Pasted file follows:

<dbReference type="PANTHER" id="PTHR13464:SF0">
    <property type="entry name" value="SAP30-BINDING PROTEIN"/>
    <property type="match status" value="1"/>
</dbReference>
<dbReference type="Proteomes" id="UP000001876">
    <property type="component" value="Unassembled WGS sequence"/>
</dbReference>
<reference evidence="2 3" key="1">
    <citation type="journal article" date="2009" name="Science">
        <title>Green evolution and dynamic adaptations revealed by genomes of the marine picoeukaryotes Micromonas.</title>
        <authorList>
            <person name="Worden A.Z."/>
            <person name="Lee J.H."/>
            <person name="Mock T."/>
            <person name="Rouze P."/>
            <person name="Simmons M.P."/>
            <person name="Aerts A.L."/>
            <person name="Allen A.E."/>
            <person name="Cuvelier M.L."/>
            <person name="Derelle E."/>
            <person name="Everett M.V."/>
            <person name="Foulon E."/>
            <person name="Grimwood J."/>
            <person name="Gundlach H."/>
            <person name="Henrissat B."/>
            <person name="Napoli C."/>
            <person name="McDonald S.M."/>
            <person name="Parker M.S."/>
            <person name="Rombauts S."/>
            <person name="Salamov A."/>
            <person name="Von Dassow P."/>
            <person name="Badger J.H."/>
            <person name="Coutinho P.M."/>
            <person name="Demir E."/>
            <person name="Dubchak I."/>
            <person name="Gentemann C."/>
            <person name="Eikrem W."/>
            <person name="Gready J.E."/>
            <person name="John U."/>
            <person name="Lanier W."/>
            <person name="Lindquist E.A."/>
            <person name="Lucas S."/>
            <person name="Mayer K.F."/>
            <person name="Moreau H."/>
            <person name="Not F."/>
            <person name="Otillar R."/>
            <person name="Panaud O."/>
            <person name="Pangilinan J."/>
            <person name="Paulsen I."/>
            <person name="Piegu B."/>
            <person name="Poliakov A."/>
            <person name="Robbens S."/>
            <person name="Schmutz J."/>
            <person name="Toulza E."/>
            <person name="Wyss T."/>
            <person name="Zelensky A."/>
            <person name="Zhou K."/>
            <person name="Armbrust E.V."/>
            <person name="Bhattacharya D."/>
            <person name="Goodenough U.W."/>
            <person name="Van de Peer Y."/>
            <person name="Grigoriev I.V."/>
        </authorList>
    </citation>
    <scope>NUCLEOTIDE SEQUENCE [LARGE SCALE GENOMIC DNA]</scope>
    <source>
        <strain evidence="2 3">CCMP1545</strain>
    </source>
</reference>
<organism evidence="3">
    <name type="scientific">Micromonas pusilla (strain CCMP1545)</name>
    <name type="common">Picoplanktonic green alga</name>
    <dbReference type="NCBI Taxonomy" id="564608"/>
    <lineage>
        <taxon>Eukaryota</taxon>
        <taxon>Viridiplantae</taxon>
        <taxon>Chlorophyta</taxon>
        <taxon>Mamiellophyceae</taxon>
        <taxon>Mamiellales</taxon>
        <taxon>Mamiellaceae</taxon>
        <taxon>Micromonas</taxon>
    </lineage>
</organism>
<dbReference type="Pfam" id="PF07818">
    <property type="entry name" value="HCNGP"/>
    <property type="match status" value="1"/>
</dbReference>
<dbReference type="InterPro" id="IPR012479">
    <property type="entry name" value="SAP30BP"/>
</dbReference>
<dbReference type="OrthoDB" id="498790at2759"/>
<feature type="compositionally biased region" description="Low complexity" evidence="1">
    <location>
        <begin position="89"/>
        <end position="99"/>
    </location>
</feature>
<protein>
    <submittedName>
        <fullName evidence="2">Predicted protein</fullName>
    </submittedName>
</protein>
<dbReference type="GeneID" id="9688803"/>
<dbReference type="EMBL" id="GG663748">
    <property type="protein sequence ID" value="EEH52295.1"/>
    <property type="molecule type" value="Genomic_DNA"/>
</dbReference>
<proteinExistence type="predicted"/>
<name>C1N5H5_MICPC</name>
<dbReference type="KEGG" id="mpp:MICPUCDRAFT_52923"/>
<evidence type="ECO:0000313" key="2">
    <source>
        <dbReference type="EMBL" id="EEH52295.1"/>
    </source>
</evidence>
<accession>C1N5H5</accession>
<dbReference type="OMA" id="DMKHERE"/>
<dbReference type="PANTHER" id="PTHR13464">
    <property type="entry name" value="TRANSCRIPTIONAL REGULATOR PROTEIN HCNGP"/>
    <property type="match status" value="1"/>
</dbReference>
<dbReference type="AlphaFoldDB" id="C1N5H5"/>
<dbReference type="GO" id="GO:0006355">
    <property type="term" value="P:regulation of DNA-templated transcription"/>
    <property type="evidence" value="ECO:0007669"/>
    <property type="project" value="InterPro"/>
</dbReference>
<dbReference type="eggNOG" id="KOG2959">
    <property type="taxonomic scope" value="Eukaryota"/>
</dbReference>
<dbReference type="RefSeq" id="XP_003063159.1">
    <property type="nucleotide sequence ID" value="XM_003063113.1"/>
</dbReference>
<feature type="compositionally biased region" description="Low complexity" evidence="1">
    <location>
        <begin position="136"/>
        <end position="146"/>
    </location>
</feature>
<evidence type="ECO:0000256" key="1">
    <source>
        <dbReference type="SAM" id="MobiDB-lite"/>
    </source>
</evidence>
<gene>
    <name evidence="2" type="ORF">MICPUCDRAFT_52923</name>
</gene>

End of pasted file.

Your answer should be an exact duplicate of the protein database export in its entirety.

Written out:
<dbReference type="PANTHER" id="PTHR13464:SF0">
    <property type="entry name" value="SAP30-BINDING PROTEIN"/>
    <property type="match status" value="1"/>
</dbReference>
<dbReference type="Proteomes" id="UP000001876">
    <property type="component" value="Unassembled WGS sequence"/>
</dbReference>
<reference evidence="2 3" key="1">
    <citation type="journal article" date="2009" name="Science">
        <title>Green evolution and dynamic adaptations revealed by genomes of the marine picoeukaryotes Micromonas.</title>
        <authorList>
            <person name="Worden A.Z."/>
            <person name="Lee J.H."/>
            <person name="Mock T."/>
            <person name="Rouze P."/>
            <person name="Simmons M.P."/>
            <person name="Aerts A.L."/>
            <person name="Allen A.E."/>
            <person name="Cuvelier M.L."/>
            <person name="Derelle E."/>
            <person name="Everett M.V."/>
            <person name="Foulon E."/>
            <person name="Grimwood J."/>
            <person name="Gundlach H."/>
            <person name="Henrissat B."/>
            <person name="Napoli C."/>
            <person name="McDonald S.M."/>
            <person name="Parker M.S."/>
            <person name="Rombauts S."/>
            <person name="Salamov A."/>
            <person name="Von Dassow P."/>
            <person name="Badger J.H."/>
            <person name="Coutinho P.M."/>
            <person name="Demir E."/>
            <person name="Dubchak I."/>
            <person name="Gentemann C."/>
            <person name="Eikrem W."/>
            <person name="Gready J.E."/>
            <person name="John U."/>
            <person name="Lanier W."/>
            <person name="Lindquist E.A."/>
            <person name="Lucas S."/>
            <person name="Mayer K.F."/>
            <person name="Moreau H."/>
            <person name="Not F."/>
            <person name="Otillar R."/>
            <person name="Panaud O."/>
            <person name="Pangilinan J."/>
            <person name="Paulsen I."/>
            <person name="Piegu B."/>
            <person name="Poliakov A."/>
            <person name="Robbens S."/>
            <person name="Schmutz J."/>
            <person name="Toulza E."/>
            <person name="Wyss T."/>
            <person name="Zelensky A."/>
            <person name="Zhou K."/>
            <person name="Armbrust E.V."/>
            <person name="Bhattacharya D."/>
            <person name="Goodenough U.W."/>
            <person name="Van de Peer Y."/>
            <person name="Grigoriev I.V."/>
        </authorList>
    </citation>
    <scope>NUCLEOTIDE SEQUENCE [LARGE SCALE GENOMIC DNA]</scope>
    <source>
        <strain evidence="2 3">CCMP1545</strain>
    </source>
</reference>
<organism evidence="3">
    <name type="scientific">Micromonas pusilla (strain CCMP1545)</name>
    <name type="common">Picoplanktonic green alga</name>
    <dbReference type="NCBI Taxonomy" id="564608"/>
    <lineage>
        <taxon>Eukaryota</taxon>
        <taxon>Viridiplantae</taxon>
        <taxon>Chlorophyta</taxon>
        <taxon>Mamiellophyceae</taxon>
        <taxon>Mamiellales</taxon>
        <taxon>Mamiellaceae</taxon>
        <taxon>Micromonas</taxon>
    </lineage>
</organism>
<dbReference type="Pfam" id="PF07818">
    <property type="entry name" value="HCNGP"/>
    <property type="match status" value="1"/>
</dbReference>
<dbReference type="InterPro" id="IPR012479">
    <property type="entry name" value="SAP30BP"/>
</dbReference>
<dbReference type="OrthoDB" id="498790at2759"/>
<feature type="compositionally biased region" description="Low complexity" evidence="1">
    <location>
        <begin position="89"/>
        <end position="99"/>
    </location>
</feature>
<protein>
    <submittedName>
        <fullName evidence="2">Predicted protein</fullName>
    </submittedName>
</protein>
<dbReference type="GeneID" id="9688803"/>
<dbReference type="EMBL" id="GG663748">
    <property type="protein sequence ID" value="EEH52295.1"/>
    <property type="molecule type" value="Genomic_DNA"/>
</dbReference>
<proteinExistence type="predicted"/>
<name>C1N5H5_MICPC</name>
<dbReference type="KEGG" id="mpp:MICPUCDRAFT_52923"/>
<evidence type="ECO:0000313" key="2">
    <source>
        <dbReference type="EMBL" id="EEH52295.1"/>
    </source>
</evidence>
<accession>C1N5H5</accession>
<dbReference type="OMA" id="DMKHERE"/>
<dbReference type="PANTHER" id="PTHR13464">
    <property type="entry name" value="TRANSCRIPTIONAL REGULATOR PROTEIN HCNGP"/>
    <property type="match status" value="1"/>
</dbReference>
<dbReference type="AlphaFoldDB" id="C1N5H5"/>
<dbReference type="GO" id="GO:0006355">
    <property type="term" value="P:regulation of DNA-templated transcription"/>
    <property type="evidence" value="ECO:0007669"/>
    <property type="project" value="InterPro"/>
</dbReference>
<dbReference type="eggNOG" id="KOG2959">
    <property type="taxonomic scope" value="Eukaryota"/>
</dbReference>
<dbReference type="RefSeq" id="XP_003063159.1">
    <property type="nucleotide sequence ID" value="XM_003063113.1"/>
</dbReference>
<feature type="compositionally biased region" description="Low complexity" evidence="1">
    <location>
        <begin position="136"/>
        <end position="146"/>
    </location>
</feature>
<evidence type="ECO:0000256" key="1">
    <source>
        <dbReference type="SAM" id="MobiDB-lite"/>
    </source>
</evidence>
<gene>
    <name evidence="2" type="ORF">MICPUCDRAFT_52923</name>
</gene>